‘Winter White’: New work on display at NoDa
Northern Daughters Gallery presents “Winter White” this holiday season. The exhibit features the work of artists Julia Jensen, Matthew Monk, Hannah Morris, Erika Lawlor Schmidt, Hannah Sessions, Pamela Smith, and Susanne Strater and will be exhibited through Jan. 15 at Northern Daughters Gallery in Vergennes, and Jan. 16 to Feb. 28 at the Annex Gallery at Village Wine and Coffee in Shelburne.
“As curators we approached this exhibit from an aesthetic standpoint, with the muted colors of winter putting emphasis on composition and texture of work,” noted Sophie Pickens and Justine Jackson. “And though this element remains compelling within the body of work that has come together through this prompt, there is a sentiment that is threaded through the work as well. Many of the artists referenced their approach to embracing winter, as Vermonters must, and what it has to offer. It is true that in order to enjoy the sometimes nine-month period when snow may fly, it is helpful to follow winter’s lead. To do as winter does.”
As a gallery supporting artists in pursuing their own direction it is rare to offer a group exhibit that asks artists to consider, not only a particular theme, but a specific color palette.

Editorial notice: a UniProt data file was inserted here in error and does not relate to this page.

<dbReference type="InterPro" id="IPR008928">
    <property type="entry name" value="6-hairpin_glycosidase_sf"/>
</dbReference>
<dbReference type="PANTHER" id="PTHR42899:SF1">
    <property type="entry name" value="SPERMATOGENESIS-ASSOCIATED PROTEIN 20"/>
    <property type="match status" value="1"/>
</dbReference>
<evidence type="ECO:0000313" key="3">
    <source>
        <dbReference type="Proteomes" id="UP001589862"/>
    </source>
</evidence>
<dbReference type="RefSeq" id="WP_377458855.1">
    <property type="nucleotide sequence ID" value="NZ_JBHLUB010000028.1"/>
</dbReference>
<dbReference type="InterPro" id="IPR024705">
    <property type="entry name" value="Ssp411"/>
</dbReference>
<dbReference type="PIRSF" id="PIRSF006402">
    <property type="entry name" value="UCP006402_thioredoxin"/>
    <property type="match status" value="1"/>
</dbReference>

“NoDa contacted me in the spring with news that the theme of this year’s winter show was to be — white,” said artist Pamela Smith. “Thereafter I started imagining white. But also the introspection and reflection which comes when our earth in Vermont is covered in snow. A quieter and more still time of year. From my imaginings the white paintings came into being reflecting my musings.”
Artist Hannah Morris explained her process. “I think my work is mostly about prompts to begin with since what I do is piece together new visual stories based on found images. But the prompt of using a mainly white palette was a challenge because it came down to color overlays — of using whites to shape what was quite vivid and multicolored underneath… Making this work felt a bit like the reenactment of winter itself — layering on the whites to give shape to a new visual forms based on what lies beneath it.”
Having seen Hannah Sessions’ winter work before, it came as no surprise that the artist would lovingly move from her rich saturated green fields to the winterscapes. “I relished the opportunity to paint winter scenes,” Sessions said. “Some people say the winter is drab, and though the darkness can be challenging, I in fact love the colors of winter… Winter colors are subtle but so rich and diverse when you really take the time to look… There’s also something fitting about living with a winter painting, reminding us to appreciate a harsh and beautiful season from the comfort of our home and shelter.”
For more information about the exhibit contact [email protected], (802) 877-2173 or visit northerndaughters.com.
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